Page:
the Danish troubles only parochial, corresponds in size as well 
as in general scheme of plan with the monastic Deerhurst. 
(See ante, p. 231.) 

To judge by surviving examples the Saxon village church of 
stone, though architecturally plain, was a building not far below 
the average size and pretension of a village church of the later 
mediaeval period. The dimensions of the naves of about a 
score of the best preserved Saxon examples both large and small 
figured on a former page (ante, p. 84) will be found to give an 
average not very different from that of the naves of twenty Nor- 
man or Early English examples, chosen as fair specimens of their 
classes. The nave, which sufficed for the congregation of the 
eleventh century, has, in most cases but not in all, received the 
addition of a north and it may be also a south side-aisle, while 
the chancel has been enlarged eastward to suit a more elaborate 
ritual. These additions merely however correspond to the 
gradual increase in population, which went on till the visitation 
of the Black Death in the fourteenth century. They were on 
the same grade of architectural pretension as the rest of the 
fabric, the general character of which remained unaltered. 

The Saxon village church was therefore fairly up to the 
general mediaeval standard for structures of the kind. Can we 


say the same of the more imposing edifices ? Did the Saxon 
cathedral and abbey churches, taking these also on the 
average, reach the standard of the later Norman and Gothic 
fanes ? The right answer would probably be that while 
in these important structures the Saxon builder rose fairly 
to the height of his task, yet the standard of size and splendour 
mounted, in their case, so rapidly after the Norman Conquest, 
that the original Saxon structures had perforce to yield to 
larger and more ornate edifices. From the tenth century to 
the middle of the fourteenth, the economic condition of the 
rural villages and country towns did not greatly alter, whereas 
the resources of the greater abbeys and bishops' sees were 
enormously increased. From the fiscal point of view, as Mr. 
Prior has pointed out,^ striking results followed from the 
exploitation of the shrines of saints and martyrs, to which 
pilgrims, with offerings in their hands, flocked in crowds from 
far and near. The immense store of riches thus accumulated 
at the shrines of Cuthbert or Becket or Edward II enabled the 
abbots and bishops of Durham, Canterbury or Gloucester to 
build and to decorate as lavishly as they might desire, while 
such a use of their funds was forced upon them by the general 
tendency of the age. 

The age which opens with the settlement of the Normans in 
England was in fact one of immense architectural activity. It was 
the ambition of each generation of builders to surpass all that 
had been done before, and the Normans of the second period 
treated the earlier efforts of their countrymen with the same 
scant courtesy that was shown at the Conquest to the Saxon 
edifices. It is a striking fact that though Archbishop Lanfranc 
had erected from the foundations at Canterbury a new Metro- 
politan church that must, at least, have equalled the great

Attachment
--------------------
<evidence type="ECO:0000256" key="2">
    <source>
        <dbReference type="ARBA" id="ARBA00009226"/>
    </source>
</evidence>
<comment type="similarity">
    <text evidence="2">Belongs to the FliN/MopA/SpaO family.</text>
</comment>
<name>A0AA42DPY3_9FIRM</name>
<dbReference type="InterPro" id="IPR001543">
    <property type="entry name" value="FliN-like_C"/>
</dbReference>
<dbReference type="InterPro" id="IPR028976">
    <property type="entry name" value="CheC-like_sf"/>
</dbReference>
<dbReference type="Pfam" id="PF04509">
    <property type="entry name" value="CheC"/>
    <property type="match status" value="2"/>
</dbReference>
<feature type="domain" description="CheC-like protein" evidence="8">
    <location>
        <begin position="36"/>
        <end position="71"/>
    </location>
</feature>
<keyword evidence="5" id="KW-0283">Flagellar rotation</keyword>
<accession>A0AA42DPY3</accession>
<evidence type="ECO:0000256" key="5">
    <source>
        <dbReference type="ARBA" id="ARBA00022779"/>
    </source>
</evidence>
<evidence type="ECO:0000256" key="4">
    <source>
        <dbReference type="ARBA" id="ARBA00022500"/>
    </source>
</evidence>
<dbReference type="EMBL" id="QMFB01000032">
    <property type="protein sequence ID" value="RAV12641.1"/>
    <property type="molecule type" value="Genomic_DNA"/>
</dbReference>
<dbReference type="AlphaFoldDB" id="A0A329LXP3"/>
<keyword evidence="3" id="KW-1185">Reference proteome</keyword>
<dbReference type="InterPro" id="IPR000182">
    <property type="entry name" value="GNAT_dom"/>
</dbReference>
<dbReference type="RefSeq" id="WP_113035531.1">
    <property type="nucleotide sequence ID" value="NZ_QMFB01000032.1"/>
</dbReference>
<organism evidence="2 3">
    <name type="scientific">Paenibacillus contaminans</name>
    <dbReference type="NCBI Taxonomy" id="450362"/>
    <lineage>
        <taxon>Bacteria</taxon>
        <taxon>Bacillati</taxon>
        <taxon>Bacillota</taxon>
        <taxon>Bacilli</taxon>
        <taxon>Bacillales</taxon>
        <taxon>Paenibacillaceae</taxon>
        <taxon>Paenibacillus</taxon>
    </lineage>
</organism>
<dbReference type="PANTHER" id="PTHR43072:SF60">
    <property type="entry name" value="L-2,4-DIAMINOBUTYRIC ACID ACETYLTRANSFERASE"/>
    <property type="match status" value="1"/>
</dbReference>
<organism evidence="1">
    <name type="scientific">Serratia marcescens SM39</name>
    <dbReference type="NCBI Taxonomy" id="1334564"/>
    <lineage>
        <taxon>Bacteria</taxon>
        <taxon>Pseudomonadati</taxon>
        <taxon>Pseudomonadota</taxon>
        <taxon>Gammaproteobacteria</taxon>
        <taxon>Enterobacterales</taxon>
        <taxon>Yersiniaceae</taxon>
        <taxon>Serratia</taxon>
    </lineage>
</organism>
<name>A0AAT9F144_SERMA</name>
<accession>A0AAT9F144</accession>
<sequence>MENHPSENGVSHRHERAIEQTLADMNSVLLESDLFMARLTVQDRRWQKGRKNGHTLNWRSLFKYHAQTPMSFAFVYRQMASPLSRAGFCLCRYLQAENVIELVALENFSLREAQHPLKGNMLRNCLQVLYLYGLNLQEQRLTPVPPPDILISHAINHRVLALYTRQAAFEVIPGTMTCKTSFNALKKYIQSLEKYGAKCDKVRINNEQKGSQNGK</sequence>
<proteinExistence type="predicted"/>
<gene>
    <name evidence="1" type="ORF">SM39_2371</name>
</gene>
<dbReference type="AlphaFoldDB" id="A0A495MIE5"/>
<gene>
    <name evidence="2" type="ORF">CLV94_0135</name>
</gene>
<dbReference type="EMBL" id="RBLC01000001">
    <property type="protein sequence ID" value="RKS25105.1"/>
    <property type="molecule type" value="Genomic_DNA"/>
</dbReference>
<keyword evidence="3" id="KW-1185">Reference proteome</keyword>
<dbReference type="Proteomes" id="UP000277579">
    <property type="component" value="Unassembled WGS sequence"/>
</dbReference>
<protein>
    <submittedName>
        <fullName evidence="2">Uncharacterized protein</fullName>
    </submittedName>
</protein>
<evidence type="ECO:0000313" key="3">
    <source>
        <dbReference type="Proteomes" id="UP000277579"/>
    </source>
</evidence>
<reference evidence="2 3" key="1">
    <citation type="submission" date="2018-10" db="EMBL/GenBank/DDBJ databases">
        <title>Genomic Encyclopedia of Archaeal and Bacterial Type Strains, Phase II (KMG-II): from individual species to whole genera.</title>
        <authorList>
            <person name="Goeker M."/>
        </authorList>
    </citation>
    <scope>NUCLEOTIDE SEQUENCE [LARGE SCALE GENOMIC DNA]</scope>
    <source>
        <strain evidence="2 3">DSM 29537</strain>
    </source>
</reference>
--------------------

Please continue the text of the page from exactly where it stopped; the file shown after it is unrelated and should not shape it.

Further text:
abbeys at Caen, yet, within a generation, the priors Ernulph 
and Conrad pulled down his choir and re-erected it on a scale 
of transcendcntly greater magnificence. The Norman abbey 
'^History of Gothic Art in England^ Lond. 1900, p. 166. 


church at Peterborough is more than double the size of the 
Saxon structure burnt down in 1116, the plan of which has 
partially been recovered (Fig. 172 postea, p, 315), but the 
' glorious choir ' of Conrad, at Canterbury, covered about four 
times the space of that occupied by the eastern part of the 
cathedral of Lanfranc. 

It is no reflection, therefore, on the intrinsic character of 
the Saxon cathedral and abbey churches that they were all 
replaced after the Conquest by grander structures. It may 
be interesting to ask. the question — When, and in what 
circumstances, did this substitution take place ? 

It is worthy of note that, of the important Saxon churches, 
the one which lasted longest into the mediaeval period was 
among the earliest of all. At Hexham, it appears that Wilfrid's 
edifice of about 675 was still serving as the nave of the 
extended abbey church up to the devastation wrought by the 
Scots in 1296.^ None of the others survived so long, but 
we need not assume that the Normans condemned them at 
once as intrinsicallv v/orthless. In the case of five of the 
most important cathedrals and abbeys, Canterbury, York, 
London, Gloucester, and Peterborough, and in that of Here- 
ford also, the Saxon buildings were ruined by fire within a 
few years of the Conquest, and had necessarily to be rebuilt ; 
while Rochester, Wells, and St. Frideswide's, Oxford, were in a 
greatly dilapidated condition. At St. Albans, at the end of 
the tenth century, a Saxon abbot set on foot, though he 
did not carry out, a grand scheme of re-building, which 
points to the fact that the actual structure was recognized 
as small or faulty. At the important sites of Winchester, 
Ely, Durham, Worcester, Exeter, the re-building seems to 
have been deliberate. Worcester was re-constructed by its 
Saxon abbot Wulfstan, who pulled down the structures of 

1 The Chronicle of Lanercost (Bannatyne Club ed., pp. 1 74-5), ad ann.